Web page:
Cities Are Looking to Share and Share a Bike

Washington, D.C., Chicago and San Francisco are among a handful of cities implementing European bike-sharing models in an effort to tackle traffic problems, reduce greenhouse gas emissions and boost eco-cachet, but questions linger about their viability in the United States.

In Rennes, France, bike sharing is thriving. Its 200-bike Velo a la Carte fleet has served the city of 500,000 since 1998. Residents use a swipe card to check out bikes for short-term work or play. It was the first of a string of high-tech sharing programs in major European cities.

In Paris, borrowers use the Velib system about 75,000 times daily. The Barcelona system, Bicing, now boasts 25 million miles traveled on its 3,000 bikes. And in Lyon, France, a city of 2 million, residents have access to 20,000 bikes.

American programs, boosted by the popularity of the European systems, are coming close to launch with similar features: a swipe-card system connected to electronic bike racks, partnerships between local government and the private sector, and low rental costs.

“Bike sharing is so new to the United States, almost everything from Europe is being borrowed here,” said Paul DeMaio, who runs Washington, D.C.,-based MetroBike LLC, a bike-sharing consultancy.

Of the cities planning bike-sharing programs, the District of Columbia is farthest along. Its SmartBikeDC is expected to launch in May, making it the first high-tech bike-sharing program in the country.

“In certain cities, you’ve pretty much got your car or your car,” said Jim Sebastian, a transportation planner and key advocate within D.C.’s Department of Transportation. “Here, you’re going to have bus, subway, bike. You’re going to have a lot more options.”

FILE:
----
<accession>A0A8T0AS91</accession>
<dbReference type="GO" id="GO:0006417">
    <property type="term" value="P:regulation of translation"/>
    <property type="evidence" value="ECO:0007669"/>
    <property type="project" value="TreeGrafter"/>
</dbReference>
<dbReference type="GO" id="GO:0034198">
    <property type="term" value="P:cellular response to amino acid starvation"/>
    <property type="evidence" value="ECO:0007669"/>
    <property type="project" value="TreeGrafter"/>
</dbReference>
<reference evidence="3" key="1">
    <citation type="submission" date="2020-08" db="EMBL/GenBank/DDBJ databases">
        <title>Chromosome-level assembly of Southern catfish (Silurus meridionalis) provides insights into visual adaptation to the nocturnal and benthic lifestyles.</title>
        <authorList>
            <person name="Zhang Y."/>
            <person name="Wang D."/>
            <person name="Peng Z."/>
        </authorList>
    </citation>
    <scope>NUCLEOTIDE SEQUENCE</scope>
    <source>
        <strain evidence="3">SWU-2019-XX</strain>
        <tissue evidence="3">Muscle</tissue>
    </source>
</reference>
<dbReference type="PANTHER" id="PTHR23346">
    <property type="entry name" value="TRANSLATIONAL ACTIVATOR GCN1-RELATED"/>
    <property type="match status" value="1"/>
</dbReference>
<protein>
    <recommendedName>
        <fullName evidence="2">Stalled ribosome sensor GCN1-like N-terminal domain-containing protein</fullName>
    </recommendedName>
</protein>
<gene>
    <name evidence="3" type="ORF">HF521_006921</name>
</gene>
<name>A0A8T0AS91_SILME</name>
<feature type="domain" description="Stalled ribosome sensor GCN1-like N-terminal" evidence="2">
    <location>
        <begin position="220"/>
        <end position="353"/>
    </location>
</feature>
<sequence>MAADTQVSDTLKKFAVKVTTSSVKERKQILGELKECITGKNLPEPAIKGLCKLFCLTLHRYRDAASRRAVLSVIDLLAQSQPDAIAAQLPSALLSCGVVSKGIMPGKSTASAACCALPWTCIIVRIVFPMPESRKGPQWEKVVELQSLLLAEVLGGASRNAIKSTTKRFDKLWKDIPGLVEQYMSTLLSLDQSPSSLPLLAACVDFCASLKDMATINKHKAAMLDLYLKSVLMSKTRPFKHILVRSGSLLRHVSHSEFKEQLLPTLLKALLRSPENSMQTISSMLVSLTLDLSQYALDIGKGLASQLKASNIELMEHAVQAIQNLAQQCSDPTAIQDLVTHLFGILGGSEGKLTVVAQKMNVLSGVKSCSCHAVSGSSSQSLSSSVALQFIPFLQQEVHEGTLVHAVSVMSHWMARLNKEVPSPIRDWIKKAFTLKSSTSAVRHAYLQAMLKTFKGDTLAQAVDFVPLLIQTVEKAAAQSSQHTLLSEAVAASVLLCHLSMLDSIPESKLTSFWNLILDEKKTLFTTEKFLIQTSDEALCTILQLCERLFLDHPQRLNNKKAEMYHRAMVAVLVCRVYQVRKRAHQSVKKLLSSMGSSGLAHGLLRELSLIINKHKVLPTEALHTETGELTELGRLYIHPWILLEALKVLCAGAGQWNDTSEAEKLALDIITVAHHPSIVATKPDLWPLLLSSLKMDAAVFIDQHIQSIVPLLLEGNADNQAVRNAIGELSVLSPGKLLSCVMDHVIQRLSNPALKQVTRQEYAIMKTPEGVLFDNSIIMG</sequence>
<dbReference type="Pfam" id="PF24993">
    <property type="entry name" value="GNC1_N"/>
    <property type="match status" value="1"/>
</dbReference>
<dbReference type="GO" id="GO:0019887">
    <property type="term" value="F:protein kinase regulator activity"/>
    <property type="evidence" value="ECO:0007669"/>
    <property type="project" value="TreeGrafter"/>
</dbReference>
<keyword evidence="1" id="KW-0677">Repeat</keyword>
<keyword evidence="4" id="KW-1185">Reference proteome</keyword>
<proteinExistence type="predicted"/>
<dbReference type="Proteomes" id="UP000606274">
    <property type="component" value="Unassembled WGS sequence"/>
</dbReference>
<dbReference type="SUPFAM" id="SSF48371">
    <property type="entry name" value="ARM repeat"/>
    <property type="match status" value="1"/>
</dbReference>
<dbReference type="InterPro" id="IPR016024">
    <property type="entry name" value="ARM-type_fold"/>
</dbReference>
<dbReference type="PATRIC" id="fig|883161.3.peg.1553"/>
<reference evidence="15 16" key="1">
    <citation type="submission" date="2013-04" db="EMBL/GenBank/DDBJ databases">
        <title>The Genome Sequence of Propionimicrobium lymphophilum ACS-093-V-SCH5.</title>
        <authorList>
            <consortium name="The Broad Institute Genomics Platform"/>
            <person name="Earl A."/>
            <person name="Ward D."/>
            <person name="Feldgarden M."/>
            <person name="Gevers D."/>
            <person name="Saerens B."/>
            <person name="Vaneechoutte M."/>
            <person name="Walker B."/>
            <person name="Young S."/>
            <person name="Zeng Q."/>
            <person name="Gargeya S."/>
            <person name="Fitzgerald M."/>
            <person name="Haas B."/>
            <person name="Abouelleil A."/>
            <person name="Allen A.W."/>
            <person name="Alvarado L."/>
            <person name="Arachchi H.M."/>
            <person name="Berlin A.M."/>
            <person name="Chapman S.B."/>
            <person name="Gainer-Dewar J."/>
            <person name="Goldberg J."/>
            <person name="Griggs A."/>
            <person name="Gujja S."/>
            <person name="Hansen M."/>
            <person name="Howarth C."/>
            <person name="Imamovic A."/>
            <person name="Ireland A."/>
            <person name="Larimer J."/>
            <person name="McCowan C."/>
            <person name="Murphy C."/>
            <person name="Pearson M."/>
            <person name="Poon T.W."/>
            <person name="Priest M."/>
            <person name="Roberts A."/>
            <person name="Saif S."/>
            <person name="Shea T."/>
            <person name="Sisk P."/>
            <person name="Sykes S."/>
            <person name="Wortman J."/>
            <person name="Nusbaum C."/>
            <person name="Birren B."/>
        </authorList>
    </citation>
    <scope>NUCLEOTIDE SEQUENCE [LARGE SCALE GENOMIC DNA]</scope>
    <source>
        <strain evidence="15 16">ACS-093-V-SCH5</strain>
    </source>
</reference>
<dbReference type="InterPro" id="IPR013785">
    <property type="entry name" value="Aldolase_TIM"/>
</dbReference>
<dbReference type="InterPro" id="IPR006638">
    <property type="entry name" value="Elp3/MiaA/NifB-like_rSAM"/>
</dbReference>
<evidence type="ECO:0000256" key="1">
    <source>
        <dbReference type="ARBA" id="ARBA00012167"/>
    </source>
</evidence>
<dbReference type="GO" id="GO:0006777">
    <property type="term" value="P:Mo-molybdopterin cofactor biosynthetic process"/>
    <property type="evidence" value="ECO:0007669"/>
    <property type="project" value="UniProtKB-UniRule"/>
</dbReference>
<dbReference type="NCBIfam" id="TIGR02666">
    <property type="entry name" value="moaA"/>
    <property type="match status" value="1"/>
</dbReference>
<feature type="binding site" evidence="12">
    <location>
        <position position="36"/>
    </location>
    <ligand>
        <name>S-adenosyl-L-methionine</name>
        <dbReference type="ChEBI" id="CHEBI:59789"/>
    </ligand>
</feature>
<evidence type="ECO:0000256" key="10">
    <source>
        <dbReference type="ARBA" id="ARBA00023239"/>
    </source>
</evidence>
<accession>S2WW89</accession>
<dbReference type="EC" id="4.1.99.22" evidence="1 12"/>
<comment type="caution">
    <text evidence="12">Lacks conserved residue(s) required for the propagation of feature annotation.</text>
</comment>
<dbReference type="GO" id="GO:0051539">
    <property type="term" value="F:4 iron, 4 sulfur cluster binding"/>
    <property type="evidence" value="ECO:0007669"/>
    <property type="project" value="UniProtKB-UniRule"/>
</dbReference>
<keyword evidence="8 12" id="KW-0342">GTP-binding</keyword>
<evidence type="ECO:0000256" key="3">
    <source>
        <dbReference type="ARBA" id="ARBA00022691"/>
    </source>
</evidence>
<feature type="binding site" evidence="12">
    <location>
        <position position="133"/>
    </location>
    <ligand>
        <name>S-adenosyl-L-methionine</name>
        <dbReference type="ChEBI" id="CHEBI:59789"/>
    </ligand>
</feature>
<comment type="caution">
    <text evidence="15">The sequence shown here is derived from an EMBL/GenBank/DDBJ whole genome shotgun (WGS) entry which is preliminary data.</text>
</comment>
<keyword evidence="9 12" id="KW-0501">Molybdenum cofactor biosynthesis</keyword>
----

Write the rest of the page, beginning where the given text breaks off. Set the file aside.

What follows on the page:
SmartBikeDC will launch with 10 stations and 120 bikes spread across two square miles downtown, to “whet the appetite,” Sebastian said. Although it’s a much smaller launch than Velib, which started with 5,000 bikes in 2007, or Bicing, with 1,500 earlier in the year, the District’s plan was created in 2004, pre-dating the larger programs that typify bike-sharing today.

SmartBikeDC’s bicycles, designed and created specifically for public programs, will be available to any bicyclist who pays a $40 yearly subscription fee. A $200 fine is charged if a bike is not returned. Rentals will be limited to three hours, as they are in Oslo’s bike-sharing program, though many European systems charge per ride or per hour after an initial free period.

“It’s kinda like iTunes,” Sebastian said. “You get a 99-cent charge on your credit card, it’s kinda annoying. We’re trying to keep it simple.”

Clear Channel Inc.’s Adshel, an outdoor advertising and furniture company, will administer the project. The company is no stranger to bike sharing, having launched the programs in Rennes and Barcelona, among others. Clear Channel will give Washington, D.C., $153 million and a share in its advertising revenue as part of a broader 20-year bus shelter deal that treats public bicycles as an amenity.

Mirroring the successful European programs, income from advertising will be used to offset the cost of the bikes, the racks and maintenance.

But it’s more than a financial partnership for the city. Advocates for the programs are more likely to cite benefits such as reduced emissions of greenhouse gases and air pollutants, improved health, cost savings for car owners who pay for gas and parking, and improved safety, as cities continue to invest in bike lanes and other bike-friendly infrastructure.